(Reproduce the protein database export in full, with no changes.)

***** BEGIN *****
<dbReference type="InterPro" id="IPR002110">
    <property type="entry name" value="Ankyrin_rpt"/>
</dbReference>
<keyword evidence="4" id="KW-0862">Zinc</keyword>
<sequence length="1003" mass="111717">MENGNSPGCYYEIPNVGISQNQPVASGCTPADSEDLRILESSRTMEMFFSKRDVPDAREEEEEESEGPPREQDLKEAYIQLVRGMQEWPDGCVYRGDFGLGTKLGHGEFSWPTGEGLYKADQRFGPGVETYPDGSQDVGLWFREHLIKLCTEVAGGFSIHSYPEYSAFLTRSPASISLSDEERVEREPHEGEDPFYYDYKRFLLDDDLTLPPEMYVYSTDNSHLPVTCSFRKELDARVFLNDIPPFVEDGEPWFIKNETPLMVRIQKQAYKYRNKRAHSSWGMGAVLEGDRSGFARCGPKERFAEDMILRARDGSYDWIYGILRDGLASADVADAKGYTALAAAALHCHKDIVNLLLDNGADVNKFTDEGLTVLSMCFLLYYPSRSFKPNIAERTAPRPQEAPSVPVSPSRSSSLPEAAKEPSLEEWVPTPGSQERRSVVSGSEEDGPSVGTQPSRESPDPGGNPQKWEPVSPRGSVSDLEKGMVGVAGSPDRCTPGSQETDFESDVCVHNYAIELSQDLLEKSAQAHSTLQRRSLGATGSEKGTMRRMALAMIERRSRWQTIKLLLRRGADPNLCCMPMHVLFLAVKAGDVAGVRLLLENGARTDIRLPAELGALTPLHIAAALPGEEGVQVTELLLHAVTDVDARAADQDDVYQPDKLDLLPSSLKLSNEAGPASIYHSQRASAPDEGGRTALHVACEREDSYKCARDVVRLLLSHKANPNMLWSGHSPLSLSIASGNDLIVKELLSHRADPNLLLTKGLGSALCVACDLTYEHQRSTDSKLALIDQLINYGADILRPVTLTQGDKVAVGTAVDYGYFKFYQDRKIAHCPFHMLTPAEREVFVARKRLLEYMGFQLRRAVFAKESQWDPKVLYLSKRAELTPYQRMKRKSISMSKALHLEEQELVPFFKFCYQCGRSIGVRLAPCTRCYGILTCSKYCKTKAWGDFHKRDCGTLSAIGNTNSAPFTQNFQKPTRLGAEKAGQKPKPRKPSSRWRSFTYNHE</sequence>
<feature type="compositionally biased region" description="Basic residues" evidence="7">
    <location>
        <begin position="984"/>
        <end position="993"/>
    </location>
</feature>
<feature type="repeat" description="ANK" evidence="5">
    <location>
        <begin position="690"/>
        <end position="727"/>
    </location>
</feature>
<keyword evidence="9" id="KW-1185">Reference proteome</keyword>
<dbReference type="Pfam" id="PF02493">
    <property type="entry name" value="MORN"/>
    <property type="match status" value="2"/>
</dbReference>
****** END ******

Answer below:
<dbReference type="InterPro" id="IPR002110">
    <property type="entry name" value="Ankyrin_rpt"/>
</dbReference>
<keyword evidence="4" id="KW-0862">Zinc</keyword>
<sequence length="1003" mass="111717">MENGNSPGCYYEIPNVGISQNQPVASGCTPADSEDLRILESSRTMEMFFSKRDVPDAREEEEEESEGPPREQDLKEAYIQLVRGMQEWPDGCVYRGDFGLGTKLGHGEFSWPTGEGLYKADQRFGPGVETYPDGSQDVGLWFREHLIKLCTEVAGGFSIHSYPEYSAFLTRSPASISLSDEERVEREPHEGEDPFYYDYKRFLLDDDLTLPPEMYVYSTDNSHLPVTCSFRKELDARVFLNDIPPFVEDGEPWFIKNETPLMVRIQKQAYKYRNKRAHSSWGMGAVLEGDRSGFARCGPKERFAEDMILRARDGSYDWIYGILRDGLASADVADAKGYTALAAAALHCHKDIVNLLLDNGADVNKFTDEGLTVLSMCFLLYYPSRSFKPNIAERTAPRPQEAPSVPVSPSRSSSLPEAAKEPSLEEWVPTPGSQERRSVVSGSEEDGPSVGTQPSRESPDPGGNPQKWEPVSPRGSVSDLEKGMVGVAGSPDRCTPGSQETDFESDVCVHNYAIELSQDLLEKSAQAHSTLQRRSLGATGSEKGTMRRMALAMIERRSRWQTIKLLLRRGADPNLCCMPMHVLFLAVKAGDVAGVRLLLENGARTDIRLPAELGALTPLHIAAALPGEEGVQVTELLLHAVTDVDARAADQDDVYQPDKLDLLPSSLKLSNEAGPASIYHSQRASAPDEGGRTALHVACEREDSYKCARDVVRLLLSHKANPNMLWSGHSPLSLSIASGNDLIVKELLSHRADPNLLLTKGLGSALCVACDLTYEHQRSTDSKLALIDQLINYGADILRPVTLTQGDKVAVGTAVDYGYFKFYQDRKIAHCPFHMLTPAEREVFVARKRLLEYMGFQLRRAVFAKESQWDPKVLYLSKRAELTPYQRMKRKSISMSKALHLEEQELVPFFKFCYQCGRSIGVRLAPCTRCYGILTCSKYCKTKAWGDFHKRDCGTLSAIGNTNSAPFTQNFQKPTRLGAEKAGQKPKPRKPSSRWRSFTYNHE</sequence>
<feature type="compositionally biased region" description="Basic residues" evidence="7">
    <location>
        <begin position="984"/>
        <end position="993"/>
    </location>
</feature>
<feature type="repeat" description="ANK" evidence="5">
    <location>
        <begin position="690"/>
        <end position="727"/>
    </location>
</feature>
<keyword evidence="9" id="KW-1185">Reference proteome</keyword>
<dbReference type="Pfam" id="PF02493">
    <property type="entry name" value="MORN"/>
    <property type="match status" value="2"/>
</dbReference>